Clarion Safety Systems Shares Update On Standardization Of Symbols Following International Standards Meetings

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Clarion, an active member of both the American National Standards Institute (ANSI) and International Organization for Standardization (ISO) standards committees, shares insight on safety communication and symbols following June 2017 ISO committee meetings

June's ISO/TC 145 plenary meeting was held in Delft, Netherlands.

The use of standardized graphical symbols in standardized sign and marking formats will make communication easier in our ever-increasing global culture, and ISO/TC 145 is the central place where this graphic-based language is being developed.

Clarion Safety Systems, a leading designer and manufacturer of safety signs and safety labels, is pleased to share insight on safety communication and symbol development following the International Organization for Standardization (ISO) committee meetings held earlier this month in Delft, Netherlands.

Clarion is an active member of the preeminent standards bodies responsible for safety communication standards – the American National Standards Institute (ANSI) domestically and ISO internationally. The company’s CEO, Geoffrey Peckham, is chair of the ANSI Z535 Committee for Safety Signs and Colors, chair of the U.S. TAG to ISO/TC 145 – Graphical Symbols, and is chair-elect for ISO/TC 145.

In the first week of June, members of ISO/TC 145, the committee in charge of international standards for safety signs, colors and symbols, held their plenary meeting. During this meeting, the experts and committee leadership reviewed the work that each subcommittee and working group had accomplished since the June 2016 plenary meeting, as well as gave guidance and approval to each committee’s work plan for the coming year.

This horizontal ISO technical committee is responsible for the registration of nearly all symbols standardized in ISO standards. In addition, it writes standards related to how symbols are designed and how they are used in the fields of providing public information (by way of subcommittee 1), conveying safety messages (by way of subcommittee 2), and communicating functions and controls on equipment (by way of subcommittee 3).

A major topic of discussion during this month’s meeting was a newly proposed title and scope for ISO/TC 145. Up until now, the committee’s title has been simply “Graphical symbols.”

“Over the years, much work has gone into writing standards that describe best practices related to how symbols are used on signs and how public information and safety sign systems are put together. The detailed development of such standards goes way beyond the design and registration of graphical symbols. Hence, a new title and scope were appropriate,” says Peckham.

The proposed new title for ISO/TC 145 is “Graphical symbols, signs and safety identification.” The scope has been expanded to include standardization in the fields of signs, way guidance systems, and identification markings – both for public information purposes and for safety purposes.

“The list of actual applications that TC 145 standards address is long and diverse – from standardizing the color-coding of beach safety flags meant to alert beach users to changing conditions to the right symbols to use to identify the location of safety and firefighting equipment. The use of standardized graphical symbols in standardized sign and marking formats will make communication easier in our ever-increasing global culture, and ISO/TC 145 is the central place where this graphic-based language is being developed,” says Peckham.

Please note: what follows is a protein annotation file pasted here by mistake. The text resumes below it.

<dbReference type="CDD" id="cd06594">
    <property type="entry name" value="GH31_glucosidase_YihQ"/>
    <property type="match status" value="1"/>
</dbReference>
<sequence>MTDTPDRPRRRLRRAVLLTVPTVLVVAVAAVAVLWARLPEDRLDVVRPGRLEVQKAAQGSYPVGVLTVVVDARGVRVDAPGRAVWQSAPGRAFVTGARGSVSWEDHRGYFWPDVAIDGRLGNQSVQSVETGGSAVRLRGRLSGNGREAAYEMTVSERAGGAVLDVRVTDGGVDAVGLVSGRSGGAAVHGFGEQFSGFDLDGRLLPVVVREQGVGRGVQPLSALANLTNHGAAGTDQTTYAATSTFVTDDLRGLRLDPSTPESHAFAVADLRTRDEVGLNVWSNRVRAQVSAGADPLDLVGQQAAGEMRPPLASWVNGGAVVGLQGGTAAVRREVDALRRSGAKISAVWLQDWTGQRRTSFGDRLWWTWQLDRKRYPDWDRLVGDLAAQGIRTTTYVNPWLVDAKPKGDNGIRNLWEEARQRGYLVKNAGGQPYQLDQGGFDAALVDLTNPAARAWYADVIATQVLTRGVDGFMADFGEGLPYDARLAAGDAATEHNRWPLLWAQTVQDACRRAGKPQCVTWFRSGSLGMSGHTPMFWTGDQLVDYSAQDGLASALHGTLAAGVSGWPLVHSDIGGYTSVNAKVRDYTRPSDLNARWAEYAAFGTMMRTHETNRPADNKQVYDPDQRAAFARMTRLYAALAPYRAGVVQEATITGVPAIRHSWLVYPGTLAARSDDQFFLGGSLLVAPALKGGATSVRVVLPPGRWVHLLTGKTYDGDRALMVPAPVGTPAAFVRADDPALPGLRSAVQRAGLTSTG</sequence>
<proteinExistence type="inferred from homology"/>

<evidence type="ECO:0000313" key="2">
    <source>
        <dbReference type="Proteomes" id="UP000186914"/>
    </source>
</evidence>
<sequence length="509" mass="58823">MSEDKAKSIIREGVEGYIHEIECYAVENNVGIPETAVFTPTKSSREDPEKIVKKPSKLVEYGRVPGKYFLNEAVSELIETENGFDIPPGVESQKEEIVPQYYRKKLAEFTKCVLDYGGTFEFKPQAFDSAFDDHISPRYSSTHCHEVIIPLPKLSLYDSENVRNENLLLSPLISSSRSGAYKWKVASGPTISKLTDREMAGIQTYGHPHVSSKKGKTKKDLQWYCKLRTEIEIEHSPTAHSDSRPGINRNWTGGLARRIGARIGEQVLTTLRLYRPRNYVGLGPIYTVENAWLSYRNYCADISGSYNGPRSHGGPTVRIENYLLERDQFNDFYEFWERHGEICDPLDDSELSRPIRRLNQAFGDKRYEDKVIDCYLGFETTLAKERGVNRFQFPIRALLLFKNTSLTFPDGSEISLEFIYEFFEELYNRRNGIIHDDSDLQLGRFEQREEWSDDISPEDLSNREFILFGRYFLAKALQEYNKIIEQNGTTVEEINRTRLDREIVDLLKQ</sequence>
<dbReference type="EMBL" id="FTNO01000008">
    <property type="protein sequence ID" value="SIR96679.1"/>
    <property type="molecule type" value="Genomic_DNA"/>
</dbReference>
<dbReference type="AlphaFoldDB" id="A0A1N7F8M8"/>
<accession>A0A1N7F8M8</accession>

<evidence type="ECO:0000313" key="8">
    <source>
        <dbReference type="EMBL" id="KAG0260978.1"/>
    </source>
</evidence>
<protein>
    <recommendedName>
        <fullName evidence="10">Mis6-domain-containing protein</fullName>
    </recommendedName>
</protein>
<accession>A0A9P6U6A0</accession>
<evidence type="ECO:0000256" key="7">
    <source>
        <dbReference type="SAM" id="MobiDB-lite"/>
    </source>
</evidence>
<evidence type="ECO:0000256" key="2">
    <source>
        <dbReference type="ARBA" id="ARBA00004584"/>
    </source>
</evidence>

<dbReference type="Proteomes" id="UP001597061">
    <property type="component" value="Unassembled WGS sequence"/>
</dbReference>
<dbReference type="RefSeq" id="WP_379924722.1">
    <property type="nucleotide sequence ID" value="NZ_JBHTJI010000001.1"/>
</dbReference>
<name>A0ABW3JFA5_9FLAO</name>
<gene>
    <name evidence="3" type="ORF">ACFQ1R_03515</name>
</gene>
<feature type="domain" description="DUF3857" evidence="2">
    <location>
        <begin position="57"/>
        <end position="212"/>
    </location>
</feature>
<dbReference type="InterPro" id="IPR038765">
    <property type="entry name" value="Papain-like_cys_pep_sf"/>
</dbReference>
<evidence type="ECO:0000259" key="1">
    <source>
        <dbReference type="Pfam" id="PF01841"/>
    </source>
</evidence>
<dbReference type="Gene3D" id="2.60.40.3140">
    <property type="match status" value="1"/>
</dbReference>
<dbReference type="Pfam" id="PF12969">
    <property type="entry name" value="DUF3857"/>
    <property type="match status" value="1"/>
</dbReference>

Over the coming months, each ISO member body (such as ANSI, DIN, AFNOR, and BSI) will be asked to approve ISO/TC 145’s more accurate title and scope. In the meantime, ISO/TC 145’s subcommittees and working groups will continue their work of developing and revising the standards under their care, and assisting other ISO technical committees when graphical symbols are needed in their industry-specific ISO standards.

To learn more about how ISO uses symbols, vocabulary and color to standardize safety signage on a worldwide basis, watch Clarion’s short, educational video “ISO Symbols for Safety Signs and Labels.”

ABOUT CLARION SAFETY SYSTEMS
Clarion Safety Systems, LLC, is the leading designer and manufacturer of visual safety solutions that help customers in more than 180 industries worldwide to make their products and premises safer. Clarion offers a full range of standard and custom products including machinery safety labels, environmental and facility safety signs, pipe and valve identification markings, lockout/tagout products, and safety-grade photoluminescent egress path-marking escape systems. Founded in 1990, the company continues to play a leading role in the development and writing of international and national standards for safety signs, labels, and markings. Clarion is headquartered at 190 Old Milford Road in Milford, PA, 18337, and online at http://www.clarionsafety.com.

ABOUT ISO
ISO is an independent, non-governmental international organization with a membership of 161 national standards bodies. Through its members, it brings together experts to share knowledge and develop voluntary, consensus-based, market-relevant international standards that support innovation and provide solutions to global challenges. To learn more, visit http://www.iso.org.

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Erin Earley
Clarion Safety Systems
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